If you like The Puppeteer’s Apprentice by D. Anne Love, be sure to check out The Midwife’s Apprentice by Karen Cushman.

Details: The Puppeteer’s Apprentice by D. Anne Love. Hardcover published by Margaret K. McElderry Books (an imprint of Simon & Schuster Children’s Publishing Division) in 2003. 185 p. ISBN: 978-0-689-84424-9

Wednesday, February 20, 2013

Book Review: 'Horten's Miraculous Mechanisms' by Lissa Evans

✰✰✰✰½ Get ready for a magical adventure in England. When Stuart Horten and his family move to his father's sleepy little hometown of Beeton, little does he know that he is in for the adventure of a lifetime. While his parents are very tall, Stuart is small for his age. He is 10, but looks 8. It doesn't take long for Stuart to learn that his great-uncle, "Teeny-Tiny" Tony Horten, was short too. But good things come in small packages, and Stuart learns that Tony was a magician. Unfortunately, Tony disappeared during World War II and was never heard from again.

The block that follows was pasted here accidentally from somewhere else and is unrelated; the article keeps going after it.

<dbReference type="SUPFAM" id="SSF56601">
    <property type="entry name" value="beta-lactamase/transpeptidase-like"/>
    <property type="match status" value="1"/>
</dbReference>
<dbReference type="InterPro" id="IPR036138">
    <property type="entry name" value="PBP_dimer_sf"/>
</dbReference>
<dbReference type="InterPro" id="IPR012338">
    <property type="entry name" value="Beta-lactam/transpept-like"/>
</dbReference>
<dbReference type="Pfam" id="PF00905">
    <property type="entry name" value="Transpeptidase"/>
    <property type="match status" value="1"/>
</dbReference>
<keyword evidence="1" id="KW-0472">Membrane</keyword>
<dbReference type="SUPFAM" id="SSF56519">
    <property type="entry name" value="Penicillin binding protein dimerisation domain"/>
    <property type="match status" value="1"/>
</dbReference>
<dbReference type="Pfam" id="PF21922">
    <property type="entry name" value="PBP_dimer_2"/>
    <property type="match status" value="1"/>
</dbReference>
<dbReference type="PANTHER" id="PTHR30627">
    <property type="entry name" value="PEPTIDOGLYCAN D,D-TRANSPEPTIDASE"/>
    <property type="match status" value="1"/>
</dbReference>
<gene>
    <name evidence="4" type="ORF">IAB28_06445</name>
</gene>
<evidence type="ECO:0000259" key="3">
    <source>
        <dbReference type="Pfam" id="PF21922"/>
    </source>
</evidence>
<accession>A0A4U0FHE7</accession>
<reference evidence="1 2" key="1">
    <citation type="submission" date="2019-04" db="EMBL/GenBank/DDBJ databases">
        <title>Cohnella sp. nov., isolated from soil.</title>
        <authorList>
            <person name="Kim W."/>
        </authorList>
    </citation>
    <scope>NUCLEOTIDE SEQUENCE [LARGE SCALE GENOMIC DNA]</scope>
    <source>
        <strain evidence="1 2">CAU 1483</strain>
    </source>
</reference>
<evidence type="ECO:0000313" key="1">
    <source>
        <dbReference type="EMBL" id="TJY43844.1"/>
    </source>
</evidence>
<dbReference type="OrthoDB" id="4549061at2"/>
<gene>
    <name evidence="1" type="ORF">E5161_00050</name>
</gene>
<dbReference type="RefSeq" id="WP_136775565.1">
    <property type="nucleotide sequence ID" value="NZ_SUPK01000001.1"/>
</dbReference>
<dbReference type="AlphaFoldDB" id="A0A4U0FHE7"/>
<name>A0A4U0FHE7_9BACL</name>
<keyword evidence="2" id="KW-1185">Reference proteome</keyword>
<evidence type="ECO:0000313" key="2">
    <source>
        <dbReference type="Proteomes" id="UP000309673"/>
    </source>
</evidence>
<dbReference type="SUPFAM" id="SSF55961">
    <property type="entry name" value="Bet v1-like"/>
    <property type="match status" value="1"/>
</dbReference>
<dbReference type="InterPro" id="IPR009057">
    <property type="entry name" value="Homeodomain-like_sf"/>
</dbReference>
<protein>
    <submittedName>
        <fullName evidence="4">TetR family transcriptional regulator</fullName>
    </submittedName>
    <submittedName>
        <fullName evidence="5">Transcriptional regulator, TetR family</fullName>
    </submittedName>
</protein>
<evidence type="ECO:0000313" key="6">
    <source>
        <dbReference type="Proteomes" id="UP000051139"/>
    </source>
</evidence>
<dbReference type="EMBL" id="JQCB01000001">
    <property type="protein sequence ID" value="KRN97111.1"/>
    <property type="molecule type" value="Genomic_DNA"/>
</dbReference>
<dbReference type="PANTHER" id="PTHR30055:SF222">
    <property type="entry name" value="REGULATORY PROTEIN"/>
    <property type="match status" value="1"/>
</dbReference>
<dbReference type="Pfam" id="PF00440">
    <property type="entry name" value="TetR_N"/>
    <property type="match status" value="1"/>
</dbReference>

Soon after moving to Beeton, Stuart finds eight threepenny bits and a cryptic note in a magic money box. It seems that great-uncle Tony had left behind his magical workshop. According to the note, if he's the right sort of boy to find it, he can have it. So with nothing in particular to do, Stuart sets out on his bike to discover great-uncle Tony's lost legacy. However, when dealing with magic and magicians, things aren't always straight forward. The clues are scattered around town, but each clue has a price - a threepenny bit. To complicate matters, great-uncle Tony's old house is scheduled for demolition soon. Not only is Stuart running out of threepenny bits, but he's also running out of time. Add to that a set of identical triplets, April, May, and June Kingley, who live next door and are budding journalists, and the mystery seems overwhelmingly unsolvable. With the odds stacked against him, Stuart presses on, but realizes he will never be able to do it all alone. That's when he finds help in the most unexpected person.